Operating rates at stainless steel sellers and traders in Foshan rose significantly from early February to 75% in the second half of the month. A few traders and retailers are expected to return to work in March. Resumption at end-users (stainless steel processing and products factories) also improved significantly. Logistics have recovered rapidly, but workers need to be quarantined for 14 days before returning to work. End-users planned to receive orders and start production in March. Futures prices of stainless steel for deliveries in March-May showed downward trend due to unbalanced demand and supply and various offers. Besides, rising selling pressure bolstered social inventories and the epidemic affected deliveries and trades, raising cash flow pressure for traders.


Alloy casting sector: Most alloy plants have resumed operations, but delivery date of previous orders and signing of new orders have been delayed due to the epidemic. Operating rates stood at 85% at plants that did not halt production during the Chinese New Year, and stood at 50% at recently-resumed plants. However, plants in Hubei remained shut and may be allowed to restore till after March 10.


Electroplating sector: The electroplating sector was badly hit by the COVID-19 epidemic. Scattered electroplating plants relied heavily on orders, and most of them halt production during the Chinese New Year holiday. Many small plants remained closed, and are likely to restore after March 6.



Some producers across the cobalt and lithium chain in Jiangxi, Sichuan and Henan will further delay their resumption till early March, and producers in Hubei, the centre of the COVID-19 outbreak, will remain suspended until further notice, the latest SMM survey showed.

The operating rates for February so far stand at low levels even as some major mills continued to produce during the Chinese New Year holiday and some other producers restarted work as early as February 10. Average operating rates in most provinces/cities outside Hubei are below 50% as of February 26. 
Besides the shortage of manpower amid the extended holidays after the virus outbreak, disrupted raw materials supply on logistics restrictions was also a key factor that depressed operating rates.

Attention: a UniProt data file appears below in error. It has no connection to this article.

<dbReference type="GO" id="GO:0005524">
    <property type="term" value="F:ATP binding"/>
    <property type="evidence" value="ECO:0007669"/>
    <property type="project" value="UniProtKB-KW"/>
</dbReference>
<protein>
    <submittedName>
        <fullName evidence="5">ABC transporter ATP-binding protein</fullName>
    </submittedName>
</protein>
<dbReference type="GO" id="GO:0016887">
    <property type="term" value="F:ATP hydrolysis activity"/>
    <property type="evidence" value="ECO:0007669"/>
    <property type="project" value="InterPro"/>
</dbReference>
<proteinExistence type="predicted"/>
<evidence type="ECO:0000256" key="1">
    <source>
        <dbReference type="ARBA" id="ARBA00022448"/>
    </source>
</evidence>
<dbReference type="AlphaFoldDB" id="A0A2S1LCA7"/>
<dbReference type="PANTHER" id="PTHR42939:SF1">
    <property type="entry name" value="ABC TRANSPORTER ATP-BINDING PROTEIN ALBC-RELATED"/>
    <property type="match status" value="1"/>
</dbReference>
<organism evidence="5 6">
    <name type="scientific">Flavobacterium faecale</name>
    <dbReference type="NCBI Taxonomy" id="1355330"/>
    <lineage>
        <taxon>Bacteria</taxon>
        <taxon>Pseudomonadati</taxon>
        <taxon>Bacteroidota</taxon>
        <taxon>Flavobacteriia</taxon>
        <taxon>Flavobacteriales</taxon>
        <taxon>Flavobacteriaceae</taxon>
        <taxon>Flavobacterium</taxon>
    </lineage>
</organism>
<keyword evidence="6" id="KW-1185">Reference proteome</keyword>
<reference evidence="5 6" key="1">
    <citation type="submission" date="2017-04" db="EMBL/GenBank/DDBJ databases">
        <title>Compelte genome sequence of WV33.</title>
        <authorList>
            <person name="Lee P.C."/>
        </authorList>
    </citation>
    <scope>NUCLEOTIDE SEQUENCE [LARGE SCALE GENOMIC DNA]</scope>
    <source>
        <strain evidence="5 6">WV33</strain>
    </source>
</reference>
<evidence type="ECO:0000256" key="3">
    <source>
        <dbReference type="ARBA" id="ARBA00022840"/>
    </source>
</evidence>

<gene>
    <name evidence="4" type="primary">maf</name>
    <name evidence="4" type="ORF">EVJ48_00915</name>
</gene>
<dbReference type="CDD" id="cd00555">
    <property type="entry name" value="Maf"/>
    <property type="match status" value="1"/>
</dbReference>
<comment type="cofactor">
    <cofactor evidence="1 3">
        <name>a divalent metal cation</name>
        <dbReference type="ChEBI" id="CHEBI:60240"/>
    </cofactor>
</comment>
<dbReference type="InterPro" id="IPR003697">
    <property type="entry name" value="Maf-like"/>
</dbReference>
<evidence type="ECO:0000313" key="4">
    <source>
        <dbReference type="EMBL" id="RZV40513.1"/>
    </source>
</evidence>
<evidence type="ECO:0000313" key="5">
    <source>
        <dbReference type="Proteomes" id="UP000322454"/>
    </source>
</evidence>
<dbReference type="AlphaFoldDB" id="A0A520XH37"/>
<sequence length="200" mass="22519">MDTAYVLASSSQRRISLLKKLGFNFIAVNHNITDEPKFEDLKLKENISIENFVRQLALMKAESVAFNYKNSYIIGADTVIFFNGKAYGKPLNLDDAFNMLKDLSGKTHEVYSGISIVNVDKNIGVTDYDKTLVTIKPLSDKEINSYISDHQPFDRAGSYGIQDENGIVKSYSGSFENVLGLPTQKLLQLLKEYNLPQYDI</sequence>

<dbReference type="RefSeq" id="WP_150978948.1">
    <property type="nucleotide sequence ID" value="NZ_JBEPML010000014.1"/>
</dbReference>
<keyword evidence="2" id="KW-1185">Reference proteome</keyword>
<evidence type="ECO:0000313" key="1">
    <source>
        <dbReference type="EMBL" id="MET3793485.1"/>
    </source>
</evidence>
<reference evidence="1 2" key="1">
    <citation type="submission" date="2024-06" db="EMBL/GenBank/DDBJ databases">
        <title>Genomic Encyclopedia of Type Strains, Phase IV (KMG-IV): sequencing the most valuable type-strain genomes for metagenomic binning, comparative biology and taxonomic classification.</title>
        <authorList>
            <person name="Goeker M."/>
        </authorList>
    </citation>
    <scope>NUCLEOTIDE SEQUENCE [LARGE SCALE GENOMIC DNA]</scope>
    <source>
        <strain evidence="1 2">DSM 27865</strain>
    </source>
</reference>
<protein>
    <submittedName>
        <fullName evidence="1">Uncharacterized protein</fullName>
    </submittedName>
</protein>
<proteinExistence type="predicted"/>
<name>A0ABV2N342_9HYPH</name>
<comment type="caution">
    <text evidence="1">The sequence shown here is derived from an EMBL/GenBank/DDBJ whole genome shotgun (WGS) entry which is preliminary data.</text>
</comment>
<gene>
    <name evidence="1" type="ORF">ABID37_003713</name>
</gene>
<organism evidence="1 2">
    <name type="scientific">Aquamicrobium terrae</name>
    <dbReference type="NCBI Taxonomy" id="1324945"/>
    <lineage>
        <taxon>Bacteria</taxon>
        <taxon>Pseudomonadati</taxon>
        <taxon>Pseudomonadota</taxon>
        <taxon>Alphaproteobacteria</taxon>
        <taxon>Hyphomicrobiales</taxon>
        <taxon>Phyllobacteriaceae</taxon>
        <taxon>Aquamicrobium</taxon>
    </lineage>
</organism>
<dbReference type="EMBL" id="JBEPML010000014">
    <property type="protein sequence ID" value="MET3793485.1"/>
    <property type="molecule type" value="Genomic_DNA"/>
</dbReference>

Table 6: Production status across the new energy industry

Source: SMM


Chart 3: Operating rates of cobalt and lithium producers

Source: SMM


On the back of import curbs, cobalt salts producers that maintained operations over the CNY holiday began to procure raw materials since mid-February, and this lifted prices of cobalt salts and ternary precursor. Some medium-scale and small plants, however, planned to operate at lower rates given insufficient feedstock inventories, sluggish downstream demand and some existing transportation hurdles.

Top producers of cathode materials and batteries reported enough stocks that could guarantee production till the end of the month. Bullish prospects for prices drove some large-scale producers of lithium cobalt oxide (LCO) to lock in orders of cobalt salts and cobalt (II, III) oxide.

Import of intermediate product for hydrometallurgy may recover next week, SMM learned from market participants. But it requires time for smelters to normalise operations, which may see the operating rates this month only at 30-40%.



Downstream consumers in east and south China are gradually resuming production, which boosted demand for tin ingots this week. Currently, operating rates across the two regions average about 50%. In Zhejiang province, enterprises in Wenzhou remain shut and are uncertain about the resumption date as the region is hit severely by COVID-19, while enterprises in Hangzhou, Ningbo and Jinhua are recovering and about 70% are expected to have reopened by mid-March. 


Table 7: Production status across the tin industry

Source: SMM


Further Reading


SMM Webinar Series: COVID-19 Special Update- Focus on Copper and Zinc (Feb 26, 2020)


SMM update: The progress of nonferrous, ferrous metals industry recovery (Feb 26, 2020)


Decent profits encouraged galvanising plants in China to step up operations (Feb 26, 2020)


Spot copper trades weakened on coronavirus fears, thinned enquires at month-end (Feb 26, 2020)


SMM Hot News China Metal Special Report 7-Impact of the coronavirus (COVID-19) outbreak on China metals market (Feb 26, 2020)

Coronavirus impact
Stainless steel
Lead-acid battery

For queries, please contact Michael Jiang at michaeljiang@smm.cn

For more information on how to access our research reports, please email service.en@smm.cn